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May 16, 2007 - San Antonio Express-News (TX)

OpEd: Drug Test Kits A Sad Commentary On Slipping Standard

By Ken Allard

Return to Drug War News: Don't Miss Archive

Even if you don't live in San Antonio, you might have been outraged when a local television story made national news. U.S. Army recruiters from our area -- senior noncommissioned officers wearing battle dress uniforms -- were caught on videotape offering disposable, no-fault, drug-testing kits to prospective Army recruits.

Investigative reporter Brian Collister of WOAI developed the story that TV news outlets around the country will surely replay as the latest indication that, even here in Military City, USA, the volunteer Army has fallen on hard times.

The undercover video was startling because the prospective recruits were high school kids just like those you see down at the River Walk or cruising La Cantera.

But this is what those wholesome-looking kids were told by Army recruiters: When you leave here today, take this kit with you and follow the instructions to see if you're clean. If you are, then we can put you in for the regular enlistment physical (with its daunting battery of blood and other tests specifically designed to detect drug abuse).

But if not, then you may have to wait 30, 60 or even 90 days to be sure you're really clean. So come back in here anytime and just pick up another prescreening kit. After all, they're free, no records are kept, and is this a great country or what?

Because Americans often trivialize tragedy as an instinctive first response, our beleaguered Army may soon become the target of late night comics. One can only anticipate Jay Leno's next opening line: "Breaking news, folks! Army recruiters have come up with a whole new meaning for the 'take-home test.'"

Or from David Letterman: "See where today's Army is demonstrating what it really means to study hard to pass your urine test?"

Or possibly from the acerbic Jon Stewart of "The Daily Show": "Did you hear the Army's newest recruiting slogan? This war's so bad, you gotta be on drugs to enlist!"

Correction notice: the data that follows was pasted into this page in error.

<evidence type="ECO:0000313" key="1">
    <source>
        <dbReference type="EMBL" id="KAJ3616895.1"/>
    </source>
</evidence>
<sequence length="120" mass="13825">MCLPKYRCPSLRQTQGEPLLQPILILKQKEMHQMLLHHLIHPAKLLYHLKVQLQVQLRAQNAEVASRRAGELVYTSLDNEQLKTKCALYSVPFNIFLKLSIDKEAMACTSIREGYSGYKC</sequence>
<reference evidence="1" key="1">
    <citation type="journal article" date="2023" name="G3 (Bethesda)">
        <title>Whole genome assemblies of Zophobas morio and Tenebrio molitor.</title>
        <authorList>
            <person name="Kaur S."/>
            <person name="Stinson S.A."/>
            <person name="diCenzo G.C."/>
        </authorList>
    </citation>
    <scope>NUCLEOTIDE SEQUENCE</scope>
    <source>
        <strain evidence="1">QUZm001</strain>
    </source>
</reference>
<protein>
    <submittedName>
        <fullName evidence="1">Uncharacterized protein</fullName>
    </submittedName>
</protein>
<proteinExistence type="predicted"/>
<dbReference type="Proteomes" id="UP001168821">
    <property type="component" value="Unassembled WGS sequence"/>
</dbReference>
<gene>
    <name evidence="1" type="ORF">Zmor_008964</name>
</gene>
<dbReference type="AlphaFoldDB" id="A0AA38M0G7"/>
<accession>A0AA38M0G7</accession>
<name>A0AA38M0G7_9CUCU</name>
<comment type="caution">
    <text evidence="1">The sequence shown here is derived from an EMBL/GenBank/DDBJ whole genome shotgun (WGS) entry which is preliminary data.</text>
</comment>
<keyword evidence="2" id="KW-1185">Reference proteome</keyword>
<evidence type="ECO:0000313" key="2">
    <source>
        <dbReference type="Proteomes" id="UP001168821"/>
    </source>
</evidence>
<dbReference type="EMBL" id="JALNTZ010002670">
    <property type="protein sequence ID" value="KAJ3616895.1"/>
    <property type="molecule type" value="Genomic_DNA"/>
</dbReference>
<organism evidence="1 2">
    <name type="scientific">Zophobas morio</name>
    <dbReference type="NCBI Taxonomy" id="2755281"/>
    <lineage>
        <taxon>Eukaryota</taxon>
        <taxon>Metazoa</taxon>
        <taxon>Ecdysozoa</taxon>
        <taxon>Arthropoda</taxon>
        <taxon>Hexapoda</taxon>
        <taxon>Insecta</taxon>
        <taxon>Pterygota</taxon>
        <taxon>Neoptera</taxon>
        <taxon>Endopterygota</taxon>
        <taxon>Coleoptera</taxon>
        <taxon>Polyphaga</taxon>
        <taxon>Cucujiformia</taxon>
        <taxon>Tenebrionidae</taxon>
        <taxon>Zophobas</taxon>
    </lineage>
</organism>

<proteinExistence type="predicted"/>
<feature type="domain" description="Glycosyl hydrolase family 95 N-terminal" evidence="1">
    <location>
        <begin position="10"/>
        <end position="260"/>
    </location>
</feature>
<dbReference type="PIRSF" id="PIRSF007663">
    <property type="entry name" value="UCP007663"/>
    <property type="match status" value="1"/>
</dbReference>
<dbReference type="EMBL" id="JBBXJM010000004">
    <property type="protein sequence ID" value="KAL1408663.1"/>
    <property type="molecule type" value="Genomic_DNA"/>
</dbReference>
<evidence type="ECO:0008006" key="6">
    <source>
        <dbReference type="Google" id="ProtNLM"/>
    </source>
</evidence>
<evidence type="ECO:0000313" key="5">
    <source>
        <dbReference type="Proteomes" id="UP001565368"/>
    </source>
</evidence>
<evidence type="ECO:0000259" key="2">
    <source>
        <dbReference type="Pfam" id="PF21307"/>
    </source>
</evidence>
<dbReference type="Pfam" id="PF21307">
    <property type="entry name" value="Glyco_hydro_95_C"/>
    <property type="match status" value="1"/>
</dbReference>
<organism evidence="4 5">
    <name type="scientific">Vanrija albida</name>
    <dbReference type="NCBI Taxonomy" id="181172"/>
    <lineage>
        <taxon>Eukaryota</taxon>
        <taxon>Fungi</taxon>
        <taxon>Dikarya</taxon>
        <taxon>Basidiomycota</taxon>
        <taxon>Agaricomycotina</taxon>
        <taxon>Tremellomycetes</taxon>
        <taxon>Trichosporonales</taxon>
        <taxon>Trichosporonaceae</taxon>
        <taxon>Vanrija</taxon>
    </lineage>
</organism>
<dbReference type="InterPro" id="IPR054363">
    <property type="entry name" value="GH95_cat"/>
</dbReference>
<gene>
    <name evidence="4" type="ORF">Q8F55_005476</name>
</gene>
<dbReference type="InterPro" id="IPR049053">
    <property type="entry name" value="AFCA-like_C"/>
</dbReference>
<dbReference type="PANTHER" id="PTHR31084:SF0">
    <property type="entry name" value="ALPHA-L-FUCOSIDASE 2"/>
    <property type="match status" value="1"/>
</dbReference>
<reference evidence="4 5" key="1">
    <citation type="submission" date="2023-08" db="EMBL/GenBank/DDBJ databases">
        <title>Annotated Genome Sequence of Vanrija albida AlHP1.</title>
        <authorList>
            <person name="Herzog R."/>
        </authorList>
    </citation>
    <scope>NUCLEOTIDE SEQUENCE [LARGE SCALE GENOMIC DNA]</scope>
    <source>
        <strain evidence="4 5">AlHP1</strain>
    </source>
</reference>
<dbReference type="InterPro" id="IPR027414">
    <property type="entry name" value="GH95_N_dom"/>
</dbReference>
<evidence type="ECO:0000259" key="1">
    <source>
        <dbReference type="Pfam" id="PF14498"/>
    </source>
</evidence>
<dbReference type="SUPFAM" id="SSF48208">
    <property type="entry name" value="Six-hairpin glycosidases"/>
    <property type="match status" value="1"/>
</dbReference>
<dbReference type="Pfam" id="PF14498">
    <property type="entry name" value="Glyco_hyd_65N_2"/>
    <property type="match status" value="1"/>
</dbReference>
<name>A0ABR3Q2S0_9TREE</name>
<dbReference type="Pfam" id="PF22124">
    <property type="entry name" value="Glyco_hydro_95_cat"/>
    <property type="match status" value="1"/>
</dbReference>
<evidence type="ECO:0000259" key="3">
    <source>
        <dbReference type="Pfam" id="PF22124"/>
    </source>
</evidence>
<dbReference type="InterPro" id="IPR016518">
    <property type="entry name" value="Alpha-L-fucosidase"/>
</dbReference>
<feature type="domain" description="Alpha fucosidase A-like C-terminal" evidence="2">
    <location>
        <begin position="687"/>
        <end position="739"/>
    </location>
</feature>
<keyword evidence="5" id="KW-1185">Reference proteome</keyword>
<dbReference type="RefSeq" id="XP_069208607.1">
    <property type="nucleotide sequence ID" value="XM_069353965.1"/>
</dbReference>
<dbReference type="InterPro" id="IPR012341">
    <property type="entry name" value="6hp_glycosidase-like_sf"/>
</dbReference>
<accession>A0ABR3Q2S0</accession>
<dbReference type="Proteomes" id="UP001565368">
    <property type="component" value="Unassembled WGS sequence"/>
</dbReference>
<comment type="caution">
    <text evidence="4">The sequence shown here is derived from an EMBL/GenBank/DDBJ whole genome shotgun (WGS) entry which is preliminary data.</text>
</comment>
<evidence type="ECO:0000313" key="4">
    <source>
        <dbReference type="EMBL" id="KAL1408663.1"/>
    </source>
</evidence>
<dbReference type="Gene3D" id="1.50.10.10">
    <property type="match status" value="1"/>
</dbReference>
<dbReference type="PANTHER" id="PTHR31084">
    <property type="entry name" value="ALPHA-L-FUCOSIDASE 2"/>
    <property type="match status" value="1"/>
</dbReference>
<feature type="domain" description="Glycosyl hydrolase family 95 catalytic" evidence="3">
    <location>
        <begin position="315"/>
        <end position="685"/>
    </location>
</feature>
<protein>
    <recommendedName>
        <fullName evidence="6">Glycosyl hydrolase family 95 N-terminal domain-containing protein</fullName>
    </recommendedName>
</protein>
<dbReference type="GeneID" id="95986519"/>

Far worse than the jokes are the larger societal questions when drug abuse among young people can be taken for granted. Any military establishment reflects the basic qualities of the society it comes from -- good or bad. If that larger society has problems with drug abuse, child abuse and declining test scores, then its offspring will inevitably share these same characteristics and affect every institution -- including the military.

The presence of drugs in our schools and among our young people apparently has become so commonplace that some people simply shrug off the headlines and wonder what all the fuss is about. If you're on amphetamines, marijuana or cocaine, no sweat, just get cleaned up and then enlist, right?


For one thing, drug abuse of any kind is inevitably fatal for an army at war, particularly when counterinsurgency recognizes neither front lines nor supposedly secure rear areas. And when that army is as short-handed and overstretched as the one defending us today, it is simply inconceivable to tolerate the enlistment of any prospective recruit even suspected of having a drug problem.

It is also inconceivable that the Pentagon has forgotten the costs over two decades of ridding that post-Vietnam Army of the scourge of drugs. Our motto back then: Not in my unit, not in my command, not in my Army!

Given their two-week warning of Collister's story, the Army's wooly response seems nothing short of inexplicable. Thus far: "Investigations" are ongoing, sergeants are being blamed for misrepresenting policies, and, who knows, an ethics panel may even be convened. All sheer nonsense because the inescapable fact is that recruiters are simply being forced to scrape the bottom of the barrel to make their numbers.

The larger reality is that the volunteer force is quickly running out of steam, failing to attract sufficient numbers of Other People's Kids to replace soldiers run far beyond the red line and any conceivable call of duty. It is far simpler and much less trouble to slip the standards while strenuously proclaiming that nothing is wrong.

No matter the outcome in Iraq, it will take a generation to repair the damage done to our Army.

And our steadily declining social values? Stay tuned!

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